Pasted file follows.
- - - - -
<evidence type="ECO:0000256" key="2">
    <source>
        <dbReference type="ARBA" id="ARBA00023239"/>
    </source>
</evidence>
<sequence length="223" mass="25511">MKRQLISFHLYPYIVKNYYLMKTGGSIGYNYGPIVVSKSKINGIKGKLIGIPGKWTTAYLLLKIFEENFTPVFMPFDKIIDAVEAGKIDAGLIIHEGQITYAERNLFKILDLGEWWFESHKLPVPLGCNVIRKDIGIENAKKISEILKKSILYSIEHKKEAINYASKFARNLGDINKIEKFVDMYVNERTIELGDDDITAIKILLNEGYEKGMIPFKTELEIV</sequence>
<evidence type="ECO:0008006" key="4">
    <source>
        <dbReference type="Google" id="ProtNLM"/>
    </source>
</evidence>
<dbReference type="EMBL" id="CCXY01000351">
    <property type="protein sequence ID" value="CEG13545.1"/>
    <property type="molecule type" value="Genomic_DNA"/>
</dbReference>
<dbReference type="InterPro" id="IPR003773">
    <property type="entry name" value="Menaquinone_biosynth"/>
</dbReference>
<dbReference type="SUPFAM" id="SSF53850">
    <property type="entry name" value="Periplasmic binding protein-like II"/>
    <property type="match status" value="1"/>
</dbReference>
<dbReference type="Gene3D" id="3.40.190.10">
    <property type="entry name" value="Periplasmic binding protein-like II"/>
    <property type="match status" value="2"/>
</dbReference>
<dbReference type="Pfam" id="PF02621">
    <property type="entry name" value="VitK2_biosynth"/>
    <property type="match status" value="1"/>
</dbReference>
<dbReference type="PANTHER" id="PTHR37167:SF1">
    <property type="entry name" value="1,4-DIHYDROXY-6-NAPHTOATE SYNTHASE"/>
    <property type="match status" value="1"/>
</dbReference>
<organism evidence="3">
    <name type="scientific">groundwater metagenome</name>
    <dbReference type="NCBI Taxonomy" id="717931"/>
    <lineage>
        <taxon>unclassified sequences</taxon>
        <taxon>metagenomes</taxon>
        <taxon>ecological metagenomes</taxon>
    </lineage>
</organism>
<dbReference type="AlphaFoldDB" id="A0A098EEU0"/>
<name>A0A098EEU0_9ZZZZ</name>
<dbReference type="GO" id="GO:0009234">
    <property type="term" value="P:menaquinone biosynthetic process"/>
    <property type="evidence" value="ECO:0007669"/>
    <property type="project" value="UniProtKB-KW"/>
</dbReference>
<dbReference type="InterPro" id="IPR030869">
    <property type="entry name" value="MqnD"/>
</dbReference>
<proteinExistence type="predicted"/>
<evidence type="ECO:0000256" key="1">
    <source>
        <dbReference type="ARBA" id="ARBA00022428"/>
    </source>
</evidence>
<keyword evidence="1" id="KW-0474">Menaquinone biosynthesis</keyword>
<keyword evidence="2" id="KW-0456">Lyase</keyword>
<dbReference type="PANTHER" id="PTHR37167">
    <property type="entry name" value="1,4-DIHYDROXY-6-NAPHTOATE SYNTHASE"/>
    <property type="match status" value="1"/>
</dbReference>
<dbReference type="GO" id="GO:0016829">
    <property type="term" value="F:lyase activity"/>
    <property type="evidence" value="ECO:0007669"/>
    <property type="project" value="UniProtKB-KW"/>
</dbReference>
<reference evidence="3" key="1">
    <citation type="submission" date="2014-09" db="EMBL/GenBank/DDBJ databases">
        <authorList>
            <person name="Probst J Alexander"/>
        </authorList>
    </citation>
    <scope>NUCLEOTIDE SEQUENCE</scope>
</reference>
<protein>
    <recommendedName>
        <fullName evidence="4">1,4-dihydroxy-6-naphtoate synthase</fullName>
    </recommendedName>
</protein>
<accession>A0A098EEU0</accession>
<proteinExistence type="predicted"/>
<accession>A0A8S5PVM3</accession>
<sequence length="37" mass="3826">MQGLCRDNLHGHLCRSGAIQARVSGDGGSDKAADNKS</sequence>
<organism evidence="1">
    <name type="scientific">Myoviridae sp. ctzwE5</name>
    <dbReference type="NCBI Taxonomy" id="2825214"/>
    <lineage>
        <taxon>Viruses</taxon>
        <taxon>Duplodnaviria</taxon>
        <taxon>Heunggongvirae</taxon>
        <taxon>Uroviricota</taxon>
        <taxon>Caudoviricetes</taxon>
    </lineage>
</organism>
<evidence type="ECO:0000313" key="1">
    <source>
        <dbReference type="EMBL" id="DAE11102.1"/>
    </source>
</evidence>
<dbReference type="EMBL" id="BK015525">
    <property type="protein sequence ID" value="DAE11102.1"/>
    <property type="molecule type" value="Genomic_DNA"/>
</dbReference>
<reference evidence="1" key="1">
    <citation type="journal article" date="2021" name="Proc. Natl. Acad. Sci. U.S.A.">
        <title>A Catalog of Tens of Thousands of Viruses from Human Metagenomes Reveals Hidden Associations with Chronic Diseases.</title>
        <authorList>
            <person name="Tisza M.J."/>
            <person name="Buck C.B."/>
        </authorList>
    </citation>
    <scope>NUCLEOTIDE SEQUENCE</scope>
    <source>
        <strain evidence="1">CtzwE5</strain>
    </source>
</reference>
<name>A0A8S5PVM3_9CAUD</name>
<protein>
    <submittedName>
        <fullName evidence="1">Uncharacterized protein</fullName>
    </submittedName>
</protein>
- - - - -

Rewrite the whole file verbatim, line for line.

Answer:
<evidence type="ECO:0000256" key="2">
    <source>
        <dbReference type="ARBA" id="ARBA00023239"/>
    </source>
</evidence>
<sequence length="223" mass="25511">MKRQLISFHLYPYIVKNYYLMKTGGSIGYNYGPIVVSKSKINGIKGKLIGIPGKWTTAYLLLKIFEENFTPVFMPFDKIIDAVEAGKIDAGLIIHEGQITYAERNLFKILDLGEWWFESHKLPVPLGCNVIRKDIGIENAKKISEILKKSILYSIEHKKEAINYASKFARNLGDINKIEKFVDMYVNERTIELGDDDITAIKILLNEGYEKGMIPFKTELEIV</sequence>
<evidence type="ECO:0008006" key="4">
    <source>
        <dbReference type="Google" id="ProtNLM"/>
    </source>
</evidence>
<dbReference type="EMBL" id="CCXY01000351">
    <property type="protein sequence ID" value="CEG13545.1"/>
    <property type="molecule type" value="Genomic_DNA"/>
</dbReference>
<dbReference type="InterPro" id="IPR003773">
    <property type="entry name" value="Menaquinone_biosynth"/>
</dbReference>
<dbReference type="SUPFAM" id="SSF53850">
    <property type="entry name" value="Periplasmic binding protein-like II"/>
    <property type="match status" value="1"/>
</dbReference>
<dbReference type="Gene3D" id="3.40.190.10">
    <property type="entry name" value="Periplasmic binding protein-like II"/>
    <property type="match status" value="2"/>
</dbReference>
<dbReference type="Pfam" id="PF02621">
    <property type="entry name" value="VitK2_biosynth"/>
    <property type="match status" value="1"/>
</dbReference>
<dbReference type="PANTHER" id="PTHR37167:SF1">
    <property type="entry name" value="1,4-DIHYDROXY-6-NAPHTOATE SYNTHASE"/>
    <property type="match status" value="1"/>
</dbReference>
<organism evidence="3">
    <name type="scientific">groundwater metagenome</name>
    <dbReference type="NCBI Taxonomy" id="717931"/>
    <lineage>
        <taxon>unclassified sequences</taxon>
        <taxon>metagenomes</taxon>
        <taxon>ecological metagenomes</taxon>
    </lineage>
</organism>
<dbReference type="AlphaFoldDB" id="A0A098EEU0"/>
<name>A0A098EEU0_9ZZZZ</name>
<dbReference type="GO" id="GO:0009234">
    <property type="term" value="P:menaquinone biosynthetic process"/>
    <property type="evidence" value="ECO:0007669"/>
    <property type="project" value="UniProtKB-KW"/>
</dbReference>
<dbReference type="InterPro" id="IPR030869">
    <property type="entry name" value="MqnD"/>
</dbReference>
<proteinExistence type="predicted"/>
<evidence type="ECO:0000256" key="1">
    <source>
        <dbReference type="ARBA" id="ARBA00022428"/>
    </source>
</evidence>
<keyword evidence="1" id="KW-0474">Menaquinone biosynthesis</keyword>
<keyword evidence="2" id="KW-0456">Lyase</keyword>
<dbReference type="PANTHER" id="PTHR37167">
    <property type="entry name" value="1,4-DIHYDROXY-6-NAPHTOATE SYNTHASE"/>
    <property type="match status" value="1"/>
</dbReference>
<dbReference type="GO" id="GO:0016829">
    <property type="term" value="F:lyase activity"/>
    <property type="evidence" value="ECO:0007669"/>
    <property type="project" value="UniProtKB-KW"/>
</dbReference>
<reference evidence="3" key="1">
    <citation type="submission" date="2014-09" db="EMBL/GenBank/DDBJ databases">
        <authorList>
            <person name="Probst J Alexander"/>
        </authorList>
    </citation>
    <scope>NUCLEOTIDE SEQUENCE</scope>
</reference>
<protein>
    <recommendedName>
        <fullName evidence="4">1,4-dihydroxy-6-naphtoate synthase</fullName>
    </recommendedName>
</protein>
<accession>A0A098EEU0</accession>
<proteinExistence type="predicted"/>
<accession>A0A8S5PVM3</accession>
<sequence length="37" mass="3826">MQGLCRDNLHGHLCRSGAIQARVSGDGGSDKAADNKS</sequence>
<organism evidence="1">
    <name type="scientific">Myoviridae sp. ctzwE5</name>
    <dbReference type="NCBI Taxonomy" id="2825214"/>
    <lineage>
        <taxon>Viruses</taxon>
        <taxon>Duplodnaviria</taxon>
        <taxon>Heunggongvirae</taxon>
        <taxon>Uroviricota</taxon>
        <taxon>Caudoviricetes</taxon>
    </lineage>
</organism>
<evidence type="ECO:0000313" key="1">
    <source>
        <dbReference type="EMBL" id="DAE11102.1"/>
    </source>
</evidence>
<dbReference type="EMBL" id="BK015525">
    <property type="protein sequence ID" value="DAE11102.1"/>
    <property type="molecule type" value="Genomic_DNA"/>
</dbReference>
<reference evidence="1" key="1">
    <citation type="journal article" date="2021" name="Proc. Natl. Acad. Sci. U.S.A.">
        <title>A Catalog of Tens of Thousands of Viruses from Human Metagenomes Reveals Hidden Associations with Chronic Diseases.</title>
        <authorList>
            <person name="Tisza M.J."/>
            <person name="Buck C.B."/>
        </authorList>
    </citation>
    <scope>NUCLEOTIDE SEQUENCE</scope>
    <source>
        <strain evidence="1">CtzwE5</strain>
    </source>
</reference>
<name>A0A8S5PVM3_9CAUD</name>
<protein>
    <submittedName>
        <fullName evidence="1">Uncharacterized protein</fullName>
    </submittedName>
</protein>